Date of Thesis


Thesis Type

Masters Thesis


Electrical Engineering

First Advisor

Joseph Tranquillo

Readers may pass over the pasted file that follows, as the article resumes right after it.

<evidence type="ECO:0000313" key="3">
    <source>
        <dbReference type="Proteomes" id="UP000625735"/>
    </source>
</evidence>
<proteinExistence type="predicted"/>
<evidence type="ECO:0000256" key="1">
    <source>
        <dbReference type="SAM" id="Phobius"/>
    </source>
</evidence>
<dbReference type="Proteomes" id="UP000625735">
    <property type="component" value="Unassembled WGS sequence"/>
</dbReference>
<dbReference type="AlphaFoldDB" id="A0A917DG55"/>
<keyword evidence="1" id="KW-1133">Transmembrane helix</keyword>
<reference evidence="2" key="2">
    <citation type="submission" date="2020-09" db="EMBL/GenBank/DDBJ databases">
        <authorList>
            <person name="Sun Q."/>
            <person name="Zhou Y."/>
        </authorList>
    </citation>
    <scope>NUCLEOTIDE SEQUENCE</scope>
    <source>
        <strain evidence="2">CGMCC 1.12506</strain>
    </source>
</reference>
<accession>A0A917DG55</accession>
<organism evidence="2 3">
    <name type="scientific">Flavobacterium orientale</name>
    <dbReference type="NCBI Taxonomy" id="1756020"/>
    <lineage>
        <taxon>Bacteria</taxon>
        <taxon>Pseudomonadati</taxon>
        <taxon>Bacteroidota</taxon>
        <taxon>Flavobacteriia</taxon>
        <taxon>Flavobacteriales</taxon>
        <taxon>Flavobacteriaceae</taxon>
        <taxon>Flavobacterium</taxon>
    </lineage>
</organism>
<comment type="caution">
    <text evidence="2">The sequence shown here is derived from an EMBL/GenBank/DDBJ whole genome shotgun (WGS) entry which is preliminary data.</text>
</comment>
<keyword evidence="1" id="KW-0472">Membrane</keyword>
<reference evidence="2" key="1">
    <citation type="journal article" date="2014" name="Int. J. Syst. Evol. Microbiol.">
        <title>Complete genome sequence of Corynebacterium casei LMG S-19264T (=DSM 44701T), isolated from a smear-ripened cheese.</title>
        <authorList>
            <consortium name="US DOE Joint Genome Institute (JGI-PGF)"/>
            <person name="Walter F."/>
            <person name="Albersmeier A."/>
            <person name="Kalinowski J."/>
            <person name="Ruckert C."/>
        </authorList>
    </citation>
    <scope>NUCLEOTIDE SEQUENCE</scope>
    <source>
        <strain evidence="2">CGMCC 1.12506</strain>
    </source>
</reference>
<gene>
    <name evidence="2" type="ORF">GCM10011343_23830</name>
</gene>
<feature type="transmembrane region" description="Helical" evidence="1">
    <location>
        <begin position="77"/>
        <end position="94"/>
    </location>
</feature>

The means through which the nervous system perceives its environment is one of the most fascinating questions in contemporary science. Our endeavors to comprehend the principles of neural science provide an instance of how biological processes may inspire novel methods in mathematical modeling and engineering. The application ofmathematical models towards understanding neural signals and systems represents a vibrant field of research that has spanned over half a century. During this period, multiple approaches to neuronal modeling have been adopted, and each approach is adept at elucidating a specific aspect of nervous system function. Thus while bio-physical models have strived to comprehend the dynamics of actual physical processes occurring within a nerve cell, the phenomenological approach has conceived models that relate the ionic properties of nerve cells to transitions in neural activity. Further-more, the field of neural networks has endeavored to explore how distributed parallel processing systems may become capable of storing memory. Through this project, we strive to explore how some of the insights gained from biophysical neuronal modeling may be incorporated within the field of neural net-works. We specifically study the capabilities of a simple neural model, the Resonate-and-Fire (RAF) neuron, whose derivation is inspired by biophysical neural modeling. While reflecting further biological plausibility, the RAF neuron is also analytically tractable, and thus may be implemented within neural networks. In the following thesis, we provide a brief overview of the different approaches that have been adopted towards comprehending the properties of nerve cells, along with the framework under which our specific neuron model relates to the field of neuronal modeling. Subsequently, we explore some of the time-dependent neurocomputational capabilities of the RAF neuron, and we utilize the model to classify logic gates, and solve the classic XOR problem. Finally we explore how the resonate-and-fire neuron may be implemented within neural networks, and how such a network could be adapted through the temporal backpropagation algorithm.